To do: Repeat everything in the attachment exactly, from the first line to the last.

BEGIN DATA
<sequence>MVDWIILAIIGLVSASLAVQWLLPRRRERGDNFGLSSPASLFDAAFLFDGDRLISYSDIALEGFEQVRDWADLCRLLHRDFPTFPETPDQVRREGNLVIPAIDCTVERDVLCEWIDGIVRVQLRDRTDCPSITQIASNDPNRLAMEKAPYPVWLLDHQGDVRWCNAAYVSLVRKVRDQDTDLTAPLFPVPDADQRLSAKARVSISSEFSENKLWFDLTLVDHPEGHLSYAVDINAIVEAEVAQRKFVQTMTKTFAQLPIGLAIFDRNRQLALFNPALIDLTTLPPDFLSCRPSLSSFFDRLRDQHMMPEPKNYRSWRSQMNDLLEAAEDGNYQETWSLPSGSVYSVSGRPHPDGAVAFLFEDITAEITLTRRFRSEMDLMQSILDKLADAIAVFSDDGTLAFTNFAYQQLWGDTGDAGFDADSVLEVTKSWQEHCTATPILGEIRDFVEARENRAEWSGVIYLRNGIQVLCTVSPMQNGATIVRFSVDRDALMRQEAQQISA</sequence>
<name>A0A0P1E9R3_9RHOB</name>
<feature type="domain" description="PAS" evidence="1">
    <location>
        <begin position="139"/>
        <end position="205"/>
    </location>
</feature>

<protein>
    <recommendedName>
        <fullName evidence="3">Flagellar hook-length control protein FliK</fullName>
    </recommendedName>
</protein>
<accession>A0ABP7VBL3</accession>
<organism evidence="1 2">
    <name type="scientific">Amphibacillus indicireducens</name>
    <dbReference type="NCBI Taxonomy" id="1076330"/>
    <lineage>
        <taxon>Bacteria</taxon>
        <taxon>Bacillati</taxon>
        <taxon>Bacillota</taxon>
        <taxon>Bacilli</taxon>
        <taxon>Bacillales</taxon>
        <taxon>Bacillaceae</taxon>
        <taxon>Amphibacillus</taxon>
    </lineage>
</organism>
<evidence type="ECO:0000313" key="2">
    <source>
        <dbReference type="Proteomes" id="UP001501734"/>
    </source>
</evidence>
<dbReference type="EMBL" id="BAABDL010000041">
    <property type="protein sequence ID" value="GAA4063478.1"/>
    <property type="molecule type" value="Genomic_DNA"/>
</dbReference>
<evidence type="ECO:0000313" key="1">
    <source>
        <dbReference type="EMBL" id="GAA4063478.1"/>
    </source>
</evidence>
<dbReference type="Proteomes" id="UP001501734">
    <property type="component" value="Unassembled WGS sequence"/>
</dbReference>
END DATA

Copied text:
<sequence>MVDWIILAIIGLVSASLAVQWLLPRRRERGDNFGLSSPASLFDAAFLFDGDRLISYSDIALEGFEQVRDWADLCRLLHRDFPTFPETPDQVRREGNLVIPAIDCTVERDVLCEWIDGIVRVQLRDRTDCPSITQIASNDPNRLAMEKAPYPVWLLDHQGDVRWCNAAYVSLVRKVRDQDTDLTAPLFPVPDADQRLSAKARVSISSEFSENKLWFDLTLVDHPEGHLSYAVDINAIVEAEVAQRKFVQTMTKTFAQLPIGLAIFDRNRQLALFNPALIDLTTLPPDFLSCRPSLSSFFDRLRDQHMMPEPKNYRSWRSQMNDLLEAAEDGNYQETWSLPSGSVYSVSGRPHPDGAVAFLFEDITAEITLTRRFRSEMDLMQSILDKLADAIAVFSDDGTLAFTNFAYQQLWGDTGDAGFDADSVLEVTKSWQEHCTATPILGEIRDFVEARENRAEWSGVIYLRNGIQVLCTVSPMQNGATIVRFSVDRDALMRQEAQQISA</sequence>
<name>A0A0P1E9R3_9RHOB</name>
<feature type="domain" description="PAS" evidence="1">
    <location>
        <begin position="139"/>
        <end position="205"/>
    </location>
</feature>

<protein>
    <recommendedName>
        <fullName evidence="3">Flagellar hook-length control protein FliK</fullName>
    </recommendedName>
</protein>
<accession>A0ABP7VBL3</accession>
<organism evidence="1 2">
    <name type="scientific">Amphibacillus indicireducens</name>
    <dbReference type="NCBI Taxonomy" id="1076330"/>
    <lineage>
        <taxon>Bacteria</taxon>
        <taxon>Bacillati</taxon>
        <taxon>Bacillota</taxon>
        <taxon>Bacilli</taxon>
        <taxon>Bacillales</taxon>
        <taxon>Bacillaceae</taxon>
        <taxon>Amphibacillus</taxon>
    </lineage>
</organism>
<evidence type="ECO:0000313" key="2">
    <source>
        <dbReference type="Proteomes" id="UP001501734"/>
    </source>
</evidence>
<dbReference type="EMBL" id="BAABDL010000041">
    <property type="protein sequence ID" value="GAA4063478.1"/>
    <property type="molecule type" value="Genomic_DNA"/>
</dbReference>
<evidence type="ECO:0000313" key="1">
    <source>
        <dbReference type="EMBL" id="GAA4063478.1"/>
    </source>
</evidence>
<dbReference type="Proteomes" id="UP001501734">
    <property type="component" value="Unassembled WGS sequence"/>
</dbReference>